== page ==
So many poems are written about death, but it is the nature of language to describe something that can be described or to reason about abstractions.  Death is neither, and that presents a problem for poetry.  When anyone dies, there is an absence, one life is missing from all the ways it interacted with other lives.  Further, that life is now fixed in place as a memory.  Whatever it was is what it will be.  Memories may soften or harden, but the life itself is beyond changing.  To romanticize or sentimentalize a dead person’s life is to lie about it.  We owe the dead the duty of being truthful to the facts of the life that was here.

Joseph Brodsky once told his seminar at Columbia that elegies are usually about their author, not the person being elegized.  Even Auden, whom Brodsky praised for keeping himself out of his elegies, weighs his subjects by the posthumous effects of their lives.  The manner of their deaths are generally irrelevant, subordinate in Yeats’s case to the weather.  Their missteps in life are also subordinated to what they become in death, how they exist in collective memory and thought.  Auden’s elegies were great, for sure, but they border on the apologetic.  They have a bad conscience.  The twentieth century mind, much less the twenty-first, was suspicious of Aristotle’s great-souled man and suspicious of the subjects of elegies.  Auden negotiated those suspicions and struggled with them himself.  He couldn’t decide whether time would be generous enough to pardon writers for all their flaws as persons.  For this reason, he is the end of an elegiac tradition.

Poems about death don’t start or stop at elegy, but to write directly about death is to mythologize what cannot be comprehended.  This mythologizing is an extremely useful tool, but it should not be conflated with what’s true.  What we know about death is that a person, and eventually all persons, comes to a stop.  A person who joked, ate, drank, made love, worked, got angry, had conflicted emotions, took actions in the world—that person ended.  Auden says of Yeats that “he became his admirers.”  While this does describe how a major poet enters and influences the minds and lives of others, I doubt Auden thought of this as a kind of afterlife, and it avoids the fact of death itself.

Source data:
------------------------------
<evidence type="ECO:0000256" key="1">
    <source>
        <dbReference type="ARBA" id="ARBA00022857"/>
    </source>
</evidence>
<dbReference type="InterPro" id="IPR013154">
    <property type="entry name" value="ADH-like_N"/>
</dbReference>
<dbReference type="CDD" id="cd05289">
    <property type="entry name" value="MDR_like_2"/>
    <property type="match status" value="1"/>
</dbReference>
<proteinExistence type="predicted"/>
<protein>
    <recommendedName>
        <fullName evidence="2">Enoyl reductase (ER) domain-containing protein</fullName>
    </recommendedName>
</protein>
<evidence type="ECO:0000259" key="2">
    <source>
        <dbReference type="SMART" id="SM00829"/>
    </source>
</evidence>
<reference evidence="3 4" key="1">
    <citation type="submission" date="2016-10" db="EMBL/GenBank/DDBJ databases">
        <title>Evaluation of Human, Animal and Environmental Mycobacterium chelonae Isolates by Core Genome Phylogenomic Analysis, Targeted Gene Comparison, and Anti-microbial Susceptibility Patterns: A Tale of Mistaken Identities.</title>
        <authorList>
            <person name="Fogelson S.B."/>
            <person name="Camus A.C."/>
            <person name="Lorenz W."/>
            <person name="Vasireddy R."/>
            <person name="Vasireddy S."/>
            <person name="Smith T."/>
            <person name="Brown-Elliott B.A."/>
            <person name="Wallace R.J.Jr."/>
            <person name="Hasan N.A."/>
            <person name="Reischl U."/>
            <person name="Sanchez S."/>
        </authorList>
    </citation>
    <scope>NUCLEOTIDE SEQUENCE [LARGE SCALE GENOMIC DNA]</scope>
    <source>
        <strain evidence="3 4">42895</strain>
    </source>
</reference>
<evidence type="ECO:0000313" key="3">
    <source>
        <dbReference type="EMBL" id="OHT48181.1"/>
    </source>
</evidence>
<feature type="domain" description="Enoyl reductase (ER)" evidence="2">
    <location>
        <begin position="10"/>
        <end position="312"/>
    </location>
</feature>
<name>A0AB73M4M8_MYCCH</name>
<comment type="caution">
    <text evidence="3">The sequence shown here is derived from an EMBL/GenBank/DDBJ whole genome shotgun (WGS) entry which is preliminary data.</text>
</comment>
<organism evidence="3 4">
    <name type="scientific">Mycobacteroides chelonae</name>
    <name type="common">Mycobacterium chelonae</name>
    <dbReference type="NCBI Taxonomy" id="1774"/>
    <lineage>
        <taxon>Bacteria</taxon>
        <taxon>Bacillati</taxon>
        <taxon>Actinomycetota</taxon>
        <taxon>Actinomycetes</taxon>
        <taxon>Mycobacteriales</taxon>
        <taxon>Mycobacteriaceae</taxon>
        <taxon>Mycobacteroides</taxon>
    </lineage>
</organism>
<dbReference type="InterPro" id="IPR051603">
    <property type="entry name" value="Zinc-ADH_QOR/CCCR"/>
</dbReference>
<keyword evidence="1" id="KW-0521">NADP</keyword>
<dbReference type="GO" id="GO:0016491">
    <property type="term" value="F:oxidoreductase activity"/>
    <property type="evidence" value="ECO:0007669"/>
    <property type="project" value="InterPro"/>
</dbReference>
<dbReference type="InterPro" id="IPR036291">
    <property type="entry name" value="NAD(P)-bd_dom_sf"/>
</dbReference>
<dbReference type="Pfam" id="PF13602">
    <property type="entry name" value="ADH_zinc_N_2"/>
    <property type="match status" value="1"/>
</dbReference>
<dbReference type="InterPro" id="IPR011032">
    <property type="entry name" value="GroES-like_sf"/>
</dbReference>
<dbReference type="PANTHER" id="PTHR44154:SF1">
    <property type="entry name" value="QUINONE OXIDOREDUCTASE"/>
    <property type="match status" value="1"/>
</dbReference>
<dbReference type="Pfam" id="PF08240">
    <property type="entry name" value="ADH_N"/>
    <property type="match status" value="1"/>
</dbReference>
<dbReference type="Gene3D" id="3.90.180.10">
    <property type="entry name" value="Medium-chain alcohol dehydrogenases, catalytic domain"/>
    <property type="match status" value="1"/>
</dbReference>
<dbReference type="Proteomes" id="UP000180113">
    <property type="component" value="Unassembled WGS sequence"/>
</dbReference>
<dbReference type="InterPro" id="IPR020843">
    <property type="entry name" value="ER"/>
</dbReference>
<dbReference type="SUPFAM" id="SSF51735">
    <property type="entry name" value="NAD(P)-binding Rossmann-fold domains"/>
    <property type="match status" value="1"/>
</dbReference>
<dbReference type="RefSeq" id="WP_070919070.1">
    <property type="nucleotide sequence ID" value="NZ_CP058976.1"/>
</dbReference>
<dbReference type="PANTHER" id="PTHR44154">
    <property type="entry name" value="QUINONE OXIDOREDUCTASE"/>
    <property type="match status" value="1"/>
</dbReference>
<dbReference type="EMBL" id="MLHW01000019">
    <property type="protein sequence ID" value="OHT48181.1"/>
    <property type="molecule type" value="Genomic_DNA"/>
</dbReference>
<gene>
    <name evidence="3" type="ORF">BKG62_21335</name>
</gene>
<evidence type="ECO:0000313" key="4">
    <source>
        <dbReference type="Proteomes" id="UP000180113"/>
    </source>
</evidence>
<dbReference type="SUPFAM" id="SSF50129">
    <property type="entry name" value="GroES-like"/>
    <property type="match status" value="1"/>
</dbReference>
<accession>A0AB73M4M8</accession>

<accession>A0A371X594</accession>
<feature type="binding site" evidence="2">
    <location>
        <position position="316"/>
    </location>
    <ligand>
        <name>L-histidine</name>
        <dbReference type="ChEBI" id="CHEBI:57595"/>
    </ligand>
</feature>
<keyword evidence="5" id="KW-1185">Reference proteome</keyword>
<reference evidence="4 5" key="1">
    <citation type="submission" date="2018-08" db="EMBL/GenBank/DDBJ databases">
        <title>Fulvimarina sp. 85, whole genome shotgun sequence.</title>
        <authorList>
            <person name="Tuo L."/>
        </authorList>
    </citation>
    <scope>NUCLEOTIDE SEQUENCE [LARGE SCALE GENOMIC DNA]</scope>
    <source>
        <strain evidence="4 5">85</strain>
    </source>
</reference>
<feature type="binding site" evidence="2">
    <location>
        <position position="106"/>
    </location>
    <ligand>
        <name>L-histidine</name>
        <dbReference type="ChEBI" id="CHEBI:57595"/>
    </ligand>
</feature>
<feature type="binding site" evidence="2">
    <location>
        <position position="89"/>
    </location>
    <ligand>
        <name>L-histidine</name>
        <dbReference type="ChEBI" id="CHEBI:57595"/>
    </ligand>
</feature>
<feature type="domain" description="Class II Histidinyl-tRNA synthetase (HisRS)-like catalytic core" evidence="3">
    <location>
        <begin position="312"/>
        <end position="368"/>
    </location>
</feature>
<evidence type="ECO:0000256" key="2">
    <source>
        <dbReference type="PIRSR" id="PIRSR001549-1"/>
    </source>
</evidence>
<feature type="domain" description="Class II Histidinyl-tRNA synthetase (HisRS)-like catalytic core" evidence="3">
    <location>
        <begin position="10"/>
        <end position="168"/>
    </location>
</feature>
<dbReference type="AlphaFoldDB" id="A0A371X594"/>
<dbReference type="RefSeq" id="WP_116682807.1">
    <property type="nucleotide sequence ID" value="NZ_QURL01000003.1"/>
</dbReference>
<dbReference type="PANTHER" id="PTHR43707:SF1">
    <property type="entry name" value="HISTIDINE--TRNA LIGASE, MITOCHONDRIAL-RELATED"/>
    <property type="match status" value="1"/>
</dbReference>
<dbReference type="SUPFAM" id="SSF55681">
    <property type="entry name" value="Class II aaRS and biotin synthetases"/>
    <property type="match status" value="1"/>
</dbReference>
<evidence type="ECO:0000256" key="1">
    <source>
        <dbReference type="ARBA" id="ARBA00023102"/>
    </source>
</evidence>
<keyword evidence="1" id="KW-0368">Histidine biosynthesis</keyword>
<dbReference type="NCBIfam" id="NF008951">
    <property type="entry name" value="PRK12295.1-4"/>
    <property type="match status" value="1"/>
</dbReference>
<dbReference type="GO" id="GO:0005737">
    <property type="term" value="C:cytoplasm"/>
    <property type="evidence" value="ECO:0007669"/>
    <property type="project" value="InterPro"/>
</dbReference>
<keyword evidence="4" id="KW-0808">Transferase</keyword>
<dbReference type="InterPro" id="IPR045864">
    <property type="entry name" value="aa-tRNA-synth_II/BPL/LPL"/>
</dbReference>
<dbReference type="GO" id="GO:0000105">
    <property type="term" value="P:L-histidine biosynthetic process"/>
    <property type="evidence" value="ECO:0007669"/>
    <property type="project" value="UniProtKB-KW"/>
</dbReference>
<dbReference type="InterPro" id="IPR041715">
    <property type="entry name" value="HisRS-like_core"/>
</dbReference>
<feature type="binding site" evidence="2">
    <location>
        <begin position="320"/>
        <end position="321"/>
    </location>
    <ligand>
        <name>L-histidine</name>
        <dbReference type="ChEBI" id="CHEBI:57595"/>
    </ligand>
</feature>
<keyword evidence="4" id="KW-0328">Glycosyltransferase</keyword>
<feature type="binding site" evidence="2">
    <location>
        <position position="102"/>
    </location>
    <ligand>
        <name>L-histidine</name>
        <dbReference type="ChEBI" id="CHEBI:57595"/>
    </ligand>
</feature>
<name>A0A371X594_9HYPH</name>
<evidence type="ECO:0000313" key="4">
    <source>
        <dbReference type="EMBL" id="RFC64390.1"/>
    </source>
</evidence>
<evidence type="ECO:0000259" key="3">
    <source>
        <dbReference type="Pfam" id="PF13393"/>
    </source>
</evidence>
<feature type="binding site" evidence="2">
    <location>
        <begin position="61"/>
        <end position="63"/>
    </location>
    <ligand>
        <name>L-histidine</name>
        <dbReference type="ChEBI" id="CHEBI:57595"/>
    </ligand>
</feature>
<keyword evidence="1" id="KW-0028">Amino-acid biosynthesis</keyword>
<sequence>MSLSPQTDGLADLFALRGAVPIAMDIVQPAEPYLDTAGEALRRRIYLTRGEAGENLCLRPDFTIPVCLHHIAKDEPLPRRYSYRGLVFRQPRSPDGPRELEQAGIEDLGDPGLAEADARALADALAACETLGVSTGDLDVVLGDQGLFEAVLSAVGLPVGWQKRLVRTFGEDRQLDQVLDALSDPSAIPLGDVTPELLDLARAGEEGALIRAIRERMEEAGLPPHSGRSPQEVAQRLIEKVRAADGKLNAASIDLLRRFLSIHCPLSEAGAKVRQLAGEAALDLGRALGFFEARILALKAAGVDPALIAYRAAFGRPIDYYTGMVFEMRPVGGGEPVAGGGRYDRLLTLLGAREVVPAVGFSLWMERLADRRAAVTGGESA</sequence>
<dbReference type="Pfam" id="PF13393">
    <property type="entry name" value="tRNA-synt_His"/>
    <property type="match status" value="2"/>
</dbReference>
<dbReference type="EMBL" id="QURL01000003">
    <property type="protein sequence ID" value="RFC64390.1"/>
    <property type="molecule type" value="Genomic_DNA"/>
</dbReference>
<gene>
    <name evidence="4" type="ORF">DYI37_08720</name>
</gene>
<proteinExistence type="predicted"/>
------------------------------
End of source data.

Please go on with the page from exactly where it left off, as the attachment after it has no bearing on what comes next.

John Donne writes about it best, with a good conscience if not exactly a modern one, “Any man`s death diminishes me, because I am involved in mankind.”  From the standpoint of those of us who continue to live, death is exactly that diminishment that Donne describes.  The other’s death makes our own death not a distant possibility or a mythologized state, but an inevitable reality, the syllogistic logic that says: all men are mortal, Caius is a man, therefore Caius is mortal.  Tolstoy’s Ivan Ilyich is reminded of this and denies that he is Caius.  The gap between logic and experience is a huge one, but for Donne, that gap doesn’t exist.  And, to read him the way he wished to be read is to feel that gap vanish as you read.

Nonetheless, we cannot imagine death itself.  We cannot imagine the end of our being ourselves.  We can, though, imagine the effects a life has on others even past death.  What Brodsky complained of in poets, writing their elegies about themselves, may not be such a bad thing, or at least not an unproductive one.  It is possible that all poems are elegies for their poet.  We expect poems to have an effect on readers, and poets hope to continue to exist by creating that effect.  But, this is also a form of mythologizing.  The poem is not the poet.  It is analogous to a belief that if you are buried and a tree takes nourishment from your corpse, you somehow continue to live in the tree—a not-very-reassuring thought.

In mathematics, the invention of the zero to stand for nothing allowed for levels of calculation not previously available.  Naming something through language, however, does not mean we know anything about what’s been named, and attempting even to name non-existence is to be reminded how inadequate language is to fact.  Poetry is no more adequate to the fact of death than any other form of language, but paradoxically poets are drawn to addressing it.  Death is unspeakable, but we somehow continue to speak of it.

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